3. Configuring Linux for Serial Consoles

There is two parts to getting a serial console set up under Linux. First, you must tell Linux to redirect its console output to the serial port. Second, you must set up mgetty to start a login process on the serial port once the kernel has completed booting. Some distributions use mingetty for the video console, but mingetty has no serial port support. You will instead want to use mgetty. A third (optional) configuration is to set the hardware BIOS to redirect its POST and BIOS information to the serial port. Check your motherboard documentation for more information about this.

3.1. Configuring LILO and the Linux Kernel

If you're using LILO as your bootloader, you can quickly test using serial console from Linux by entering:

LILO: Linux console=ttyS0,9600n8

Assuming the LILO tag for your Linux kernel is called "Linux". Change this for the name of your kernel. The generic format for the console option is console=device,options. You can give multiple console statements, and kernel messages will go to all listed devices, but the last one listed will be used as /dev/console.

deviceThe device entry to use as the console without /dev/. You can use tty0 to get normal behavior, ttyx to put the console on another virtual console, or ttySx to put the console on a serial port.
optionsThis is mostly used for passing options to the serial port. The format for this is BPN, where B is speed in bps (so use 9600, 19200, 38400, etc.). The P is parity and is one of three letters: n for no parity, e for even parity, and o for odd parity. The N is the number of data bits, and is usually either 7 or 8. The default is 9600n8. Most users will want to use the default, or increase the speed to 19200 bps.

You should see the Linux kernel start through the decompression process then you will see no more on-screen information until the kernel has completed and mgetty starts up a login prompt on the screen. If you are monitoring the serial port, you'll see the Linux bootup information coming over the serial port. However, you probably will not see a login prompt on the serial port (yet). We'll cover that in Section 3.2.

Once you are sure this is working, you can now edit LILO to pass this information to the kernel each time it boots. You can also configure LILO to send its prompt to the serial port. Fire up your favorite editor of choice and load up the /etc/lilo.conf file. You will want to add two lines, one to the general configuration and one to the specific kernels you want to use.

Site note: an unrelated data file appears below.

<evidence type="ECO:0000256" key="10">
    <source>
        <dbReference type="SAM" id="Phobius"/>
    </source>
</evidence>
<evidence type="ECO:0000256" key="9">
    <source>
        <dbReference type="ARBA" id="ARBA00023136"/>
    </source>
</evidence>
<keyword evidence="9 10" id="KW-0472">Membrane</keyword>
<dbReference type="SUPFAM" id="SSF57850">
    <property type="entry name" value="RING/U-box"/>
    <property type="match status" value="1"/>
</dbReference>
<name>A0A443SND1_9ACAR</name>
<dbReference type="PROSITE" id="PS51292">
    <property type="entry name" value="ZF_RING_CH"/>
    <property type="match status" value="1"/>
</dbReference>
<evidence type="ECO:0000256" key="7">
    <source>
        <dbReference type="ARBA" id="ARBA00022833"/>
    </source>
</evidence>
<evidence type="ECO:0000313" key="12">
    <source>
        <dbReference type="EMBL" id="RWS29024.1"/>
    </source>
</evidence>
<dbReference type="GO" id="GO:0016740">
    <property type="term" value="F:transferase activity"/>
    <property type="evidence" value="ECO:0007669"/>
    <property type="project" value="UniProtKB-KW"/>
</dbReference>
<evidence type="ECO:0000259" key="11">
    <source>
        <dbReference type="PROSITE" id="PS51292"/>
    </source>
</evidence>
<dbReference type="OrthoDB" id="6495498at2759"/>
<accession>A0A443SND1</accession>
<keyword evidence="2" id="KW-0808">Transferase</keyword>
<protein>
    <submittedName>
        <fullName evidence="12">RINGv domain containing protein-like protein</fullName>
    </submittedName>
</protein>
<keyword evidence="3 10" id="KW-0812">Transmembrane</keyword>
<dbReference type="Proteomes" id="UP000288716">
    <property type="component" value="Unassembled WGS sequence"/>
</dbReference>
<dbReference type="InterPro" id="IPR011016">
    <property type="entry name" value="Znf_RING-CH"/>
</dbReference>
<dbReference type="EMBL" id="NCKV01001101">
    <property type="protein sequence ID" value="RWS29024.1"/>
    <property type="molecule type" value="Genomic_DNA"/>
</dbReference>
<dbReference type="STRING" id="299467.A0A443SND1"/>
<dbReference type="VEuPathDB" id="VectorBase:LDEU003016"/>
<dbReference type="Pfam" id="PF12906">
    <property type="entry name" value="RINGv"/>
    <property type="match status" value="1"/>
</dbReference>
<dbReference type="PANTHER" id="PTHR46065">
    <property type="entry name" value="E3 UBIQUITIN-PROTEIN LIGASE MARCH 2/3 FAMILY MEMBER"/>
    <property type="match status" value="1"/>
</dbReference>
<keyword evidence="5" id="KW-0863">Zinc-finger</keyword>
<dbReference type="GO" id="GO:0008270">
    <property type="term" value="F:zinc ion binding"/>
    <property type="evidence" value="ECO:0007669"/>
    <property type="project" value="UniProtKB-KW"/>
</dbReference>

append="console=tty0 console=ttyS0,9600n8"

The append statement contains the statement we listed above, and tells Linux to send its output to the serial port. The serial command goes to LILO, and tells it to open port 0 (ttyS0, or COM1). The options for serial are the same as to the console statement.

Note: Make sure the serial port settings for serial and console are the same. If they are different, you will need to change your serial port application between LILO and the kernel, which becomes very inconvenient.

Re-run /sbin/lilo and reboot. You should now see everything except the login prompt on the serial port. Information should still be going to the monitor, just in case you have problems with the serial port.

3.2. Configuring getty for use with serial ports

Some distributions may ship with mingetty that does not support serial ports. The first thing you have to do is make sure the version of getty you are using supports serial ports. Both agetty and mgetty do this. So run off now using your favorite packaging system to make sure this is the case. Don't worry, this document will still be here when you get back.

Back so soon? Great! Let's get that serial port configured.

You will want to make sure that all your serial port settings are consistent. No sense in making getty run at 9600bps, while LILO and the kernel are talking 19200.

To get login prompts to appear on the serial port, edit the /etc/inittab file and add a line similar to the following:

s0:2345:respawn:/sbin/getty ttyS0 DT9600

The format for entries in inittab are covered in most basic Linux and UNIX books, but to repeat, each field is separated by a colon (:) and represent:

The entries in /etc/inittab will be loaded into init when root sends a HUP signal.

# kill -HUP 1

Note: Remember that init always has a PID of 1.

Now that getty is set up, you will be able to go from powerup to login prompt all over the serial port